Gulfer by Gulfer album review by Adam Williams.

Topshelf Records/Royal Mountain Records

7

Gulfer

Gulfer

It’s often hard to be present, either we’re focused on the past or the future rather than the here and now. For Montreal quartet Gulfer, the main focus on their self-titled third record was to represent where they are right now, to free themselves of any pre-conceptions and let things come naturally. Sonically the record veers from dextrous math-rock but through an emo filter, to punk and shoegaze. With the LP’s nimble sonic DNA, thanks to awkward time signatures and complex arrangements, no one song truly sits still, with most starting and ending in totally different ways. With these shifting soundscapes, you’re greeted with pockets of calm introspection, while other parts of ‘Gulfer’ career and swerve with a nervous, pent-up energy. Thematically, the Canadian band’s lyrics often sound ambiguous, as if to fit the listeners mood at any given time. Although, according to the record’s press release the writing process drew inspiration from all things to do with human nature, be it exploring self-doubt, resentment, complex relationships, climate change and the waning of youth.

There’s something ultimately tangible about ‘Gulfer’, while it’s aurally complex and some of the vocals are hard to discern, it feels very fleshy and human. Its intricate rhythms conjure up a blur of dextrous fretwork and complicated drum patterns that could only be created by humans. This human feeling presents itself further via the band’s vocalists/guitarists Vincent Ford and Joe Therriault, as they’re bestowed with vocals that yearn and convey a raw emotion. There are moments where their delivery sways closer to something almost too angsty, but it never makes the full plunge into an OTT emo territory. Notably ‘Symmetry’ and ‘Trips and Falls’ is where these occurrences briefly present themselves. Elsewhere, amongst the agile intricacies, their vocals are closer to that of 90s slacker rock, with ‘Nature Kids’ being a good example of this. Via a carefree haze, the murmured “the sun comes up when you’re around” taps into those themes of waning youth that Gulfer wanted to encapsulate on their latest recorded outing. Self-doubt creeps into the squirming minimal wiggle of ‘Mall Song’ with “I’ve proved that I’ve got nothing” illustrating that point to a tee. With an injection of pace and Julien Daoust’s rapid drumming ‘Letters’ burrows into the notions of escaping your environment “you saying you’re waiting to leave this place” while wanting to stop the old grey matter churning over the same thing “I should have stopped thinking about it”. What’s quite charming is how the LP is presented to the listener too – with an intro, interlude and outro serving to break up the tracklist into different sections, as these little breathers are powered by weird glitchy 8bit-esque noises.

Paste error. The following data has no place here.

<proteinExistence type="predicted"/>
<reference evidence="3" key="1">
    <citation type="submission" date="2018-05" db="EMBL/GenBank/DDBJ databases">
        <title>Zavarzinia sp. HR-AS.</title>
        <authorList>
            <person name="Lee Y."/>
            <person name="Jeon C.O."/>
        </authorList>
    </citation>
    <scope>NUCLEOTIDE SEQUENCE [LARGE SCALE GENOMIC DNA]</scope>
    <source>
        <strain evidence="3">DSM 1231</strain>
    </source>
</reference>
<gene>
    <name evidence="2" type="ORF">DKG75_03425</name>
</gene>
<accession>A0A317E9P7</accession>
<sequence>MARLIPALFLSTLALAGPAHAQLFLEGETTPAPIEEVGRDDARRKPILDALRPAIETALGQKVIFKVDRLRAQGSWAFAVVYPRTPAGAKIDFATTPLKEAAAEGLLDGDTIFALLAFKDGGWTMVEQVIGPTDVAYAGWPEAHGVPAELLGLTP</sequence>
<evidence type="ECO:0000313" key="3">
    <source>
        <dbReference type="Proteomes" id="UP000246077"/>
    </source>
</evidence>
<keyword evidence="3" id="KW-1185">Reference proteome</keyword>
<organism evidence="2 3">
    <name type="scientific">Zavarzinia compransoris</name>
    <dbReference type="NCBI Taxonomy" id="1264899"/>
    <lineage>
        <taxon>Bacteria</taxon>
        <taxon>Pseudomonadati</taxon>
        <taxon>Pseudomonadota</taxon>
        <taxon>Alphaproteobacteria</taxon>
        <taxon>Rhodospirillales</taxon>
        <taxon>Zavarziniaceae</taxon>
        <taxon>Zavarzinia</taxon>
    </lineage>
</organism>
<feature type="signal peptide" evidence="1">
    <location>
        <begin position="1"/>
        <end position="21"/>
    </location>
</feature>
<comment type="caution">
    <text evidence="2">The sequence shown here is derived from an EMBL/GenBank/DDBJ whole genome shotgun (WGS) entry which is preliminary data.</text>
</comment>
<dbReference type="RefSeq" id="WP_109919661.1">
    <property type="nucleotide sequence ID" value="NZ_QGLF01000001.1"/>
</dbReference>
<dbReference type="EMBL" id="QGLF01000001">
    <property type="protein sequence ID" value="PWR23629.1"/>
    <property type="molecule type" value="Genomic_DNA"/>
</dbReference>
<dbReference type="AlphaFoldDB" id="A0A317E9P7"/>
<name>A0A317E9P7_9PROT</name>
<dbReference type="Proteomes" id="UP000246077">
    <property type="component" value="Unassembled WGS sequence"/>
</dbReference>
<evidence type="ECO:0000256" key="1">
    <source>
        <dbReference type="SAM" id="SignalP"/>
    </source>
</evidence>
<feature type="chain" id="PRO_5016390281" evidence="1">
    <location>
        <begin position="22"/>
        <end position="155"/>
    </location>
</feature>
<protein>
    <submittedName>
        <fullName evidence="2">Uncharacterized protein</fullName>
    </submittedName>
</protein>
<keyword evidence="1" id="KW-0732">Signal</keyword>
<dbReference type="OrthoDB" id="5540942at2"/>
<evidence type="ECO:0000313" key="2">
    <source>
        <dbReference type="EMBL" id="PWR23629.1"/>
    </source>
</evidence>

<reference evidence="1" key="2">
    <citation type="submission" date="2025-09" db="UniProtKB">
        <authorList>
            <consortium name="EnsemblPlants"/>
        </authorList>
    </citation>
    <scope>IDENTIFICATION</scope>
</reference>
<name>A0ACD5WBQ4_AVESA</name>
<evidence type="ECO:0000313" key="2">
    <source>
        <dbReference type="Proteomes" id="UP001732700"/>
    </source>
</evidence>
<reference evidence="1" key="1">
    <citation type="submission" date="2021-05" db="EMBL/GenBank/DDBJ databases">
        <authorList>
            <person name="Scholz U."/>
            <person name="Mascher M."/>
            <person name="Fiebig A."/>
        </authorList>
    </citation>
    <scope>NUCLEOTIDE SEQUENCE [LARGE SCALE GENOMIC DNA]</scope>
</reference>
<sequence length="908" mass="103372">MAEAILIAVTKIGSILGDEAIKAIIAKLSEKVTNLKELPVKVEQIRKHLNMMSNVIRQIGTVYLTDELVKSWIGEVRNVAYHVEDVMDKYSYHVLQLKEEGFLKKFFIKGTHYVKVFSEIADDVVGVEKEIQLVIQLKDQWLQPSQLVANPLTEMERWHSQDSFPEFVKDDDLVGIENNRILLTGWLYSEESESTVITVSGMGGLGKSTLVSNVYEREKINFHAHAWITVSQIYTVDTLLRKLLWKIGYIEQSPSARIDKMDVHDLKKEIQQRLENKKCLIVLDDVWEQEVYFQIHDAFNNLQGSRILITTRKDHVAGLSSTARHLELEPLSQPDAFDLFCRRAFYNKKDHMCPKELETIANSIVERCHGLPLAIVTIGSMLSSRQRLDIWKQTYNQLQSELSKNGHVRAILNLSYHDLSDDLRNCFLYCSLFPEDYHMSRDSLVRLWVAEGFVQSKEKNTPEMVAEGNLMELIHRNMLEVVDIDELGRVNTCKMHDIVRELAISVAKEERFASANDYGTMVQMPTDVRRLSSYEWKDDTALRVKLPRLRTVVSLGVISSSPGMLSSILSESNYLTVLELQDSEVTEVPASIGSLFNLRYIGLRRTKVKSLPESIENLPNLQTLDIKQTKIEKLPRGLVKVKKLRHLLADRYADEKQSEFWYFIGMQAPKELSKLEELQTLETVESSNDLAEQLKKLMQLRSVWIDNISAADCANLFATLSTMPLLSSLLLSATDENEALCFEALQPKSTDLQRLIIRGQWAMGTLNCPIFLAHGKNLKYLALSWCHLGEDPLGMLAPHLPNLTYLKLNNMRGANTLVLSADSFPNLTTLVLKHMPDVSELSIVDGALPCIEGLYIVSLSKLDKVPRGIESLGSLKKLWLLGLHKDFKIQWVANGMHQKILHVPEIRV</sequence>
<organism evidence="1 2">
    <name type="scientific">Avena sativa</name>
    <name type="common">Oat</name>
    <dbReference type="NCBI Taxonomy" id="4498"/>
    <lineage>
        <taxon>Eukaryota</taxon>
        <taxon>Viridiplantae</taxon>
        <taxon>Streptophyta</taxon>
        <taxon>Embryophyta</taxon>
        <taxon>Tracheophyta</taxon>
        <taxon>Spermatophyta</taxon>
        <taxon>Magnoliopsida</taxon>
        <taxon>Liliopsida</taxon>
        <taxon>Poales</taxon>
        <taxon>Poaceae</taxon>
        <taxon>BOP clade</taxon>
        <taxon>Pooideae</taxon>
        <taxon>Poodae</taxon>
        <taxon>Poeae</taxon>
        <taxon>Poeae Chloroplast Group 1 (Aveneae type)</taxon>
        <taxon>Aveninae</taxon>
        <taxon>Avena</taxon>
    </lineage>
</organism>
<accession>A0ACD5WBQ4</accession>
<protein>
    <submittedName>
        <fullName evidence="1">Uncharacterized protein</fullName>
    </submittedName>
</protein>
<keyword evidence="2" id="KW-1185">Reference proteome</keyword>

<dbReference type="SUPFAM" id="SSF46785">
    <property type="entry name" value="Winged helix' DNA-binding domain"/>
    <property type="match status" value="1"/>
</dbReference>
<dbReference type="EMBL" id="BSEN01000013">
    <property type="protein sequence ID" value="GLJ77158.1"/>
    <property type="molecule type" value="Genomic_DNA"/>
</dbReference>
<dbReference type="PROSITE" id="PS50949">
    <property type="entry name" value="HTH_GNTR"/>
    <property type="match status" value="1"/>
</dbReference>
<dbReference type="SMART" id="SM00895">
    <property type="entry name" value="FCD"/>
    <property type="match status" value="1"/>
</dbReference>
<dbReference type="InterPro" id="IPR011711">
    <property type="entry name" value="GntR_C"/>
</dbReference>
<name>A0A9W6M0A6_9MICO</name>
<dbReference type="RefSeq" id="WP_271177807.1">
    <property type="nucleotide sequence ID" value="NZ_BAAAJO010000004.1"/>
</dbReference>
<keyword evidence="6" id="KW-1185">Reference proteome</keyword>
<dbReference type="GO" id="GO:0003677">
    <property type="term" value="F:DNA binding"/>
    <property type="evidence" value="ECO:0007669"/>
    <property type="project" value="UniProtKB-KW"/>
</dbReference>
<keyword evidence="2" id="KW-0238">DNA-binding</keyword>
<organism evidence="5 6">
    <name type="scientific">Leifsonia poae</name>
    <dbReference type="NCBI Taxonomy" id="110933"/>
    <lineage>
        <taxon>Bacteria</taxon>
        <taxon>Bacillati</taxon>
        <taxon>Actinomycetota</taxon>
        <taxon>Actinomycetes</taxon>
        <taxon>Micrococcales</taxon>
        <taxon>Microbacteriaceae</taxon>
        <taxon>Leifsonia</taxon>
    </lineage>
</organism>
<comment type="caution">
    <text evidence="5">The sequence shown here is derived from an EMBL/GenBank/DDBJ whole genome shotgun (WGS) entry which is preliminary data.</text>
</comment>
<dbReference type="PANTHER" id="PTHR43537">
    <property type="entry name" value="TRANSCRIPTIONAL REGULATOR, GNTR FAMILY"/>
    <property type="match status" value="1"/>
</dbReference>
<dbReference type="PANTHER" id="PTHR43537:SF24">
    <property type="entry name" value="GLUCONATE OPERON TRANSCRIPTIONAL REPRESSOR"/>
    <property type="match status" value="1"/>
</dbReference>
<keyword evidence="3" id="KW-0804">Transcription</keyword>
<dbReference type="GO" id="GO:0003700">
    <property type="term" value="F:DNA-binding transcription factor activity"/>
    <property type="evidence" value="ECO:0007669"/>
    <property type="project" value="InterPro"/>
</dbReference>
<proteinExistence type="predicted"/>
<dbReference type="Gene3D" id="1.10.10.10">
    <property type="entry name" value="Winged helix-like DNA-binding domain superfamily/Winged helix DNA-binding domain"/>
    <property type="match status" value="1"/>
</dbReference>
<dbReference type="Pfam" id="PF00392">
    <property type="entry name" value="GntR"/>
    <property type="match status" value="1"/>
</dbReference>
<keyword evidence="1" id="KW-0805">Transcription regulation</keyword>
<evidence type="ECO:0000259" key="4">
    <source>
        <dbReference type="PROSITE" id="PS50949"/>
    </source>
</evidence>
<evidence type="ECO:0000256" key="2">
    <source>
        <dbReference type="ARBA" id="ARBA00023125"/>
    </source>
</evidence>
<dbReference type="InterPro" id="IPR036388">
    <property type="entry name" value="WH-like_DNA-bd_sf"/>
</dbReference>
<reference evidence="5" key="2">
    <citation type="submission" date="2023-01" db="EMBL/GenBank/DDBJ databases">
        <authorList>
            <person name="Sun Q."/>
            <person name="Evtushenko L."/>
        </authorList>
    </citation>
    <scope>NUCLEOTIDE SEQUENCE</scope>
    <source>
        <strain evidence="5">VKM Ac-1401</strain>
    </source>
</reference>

After years of self-doubt, Gulfer can rest easy knowing that their latest album is a true representation of themselves as a band.

Order Gulfer by Gulfer here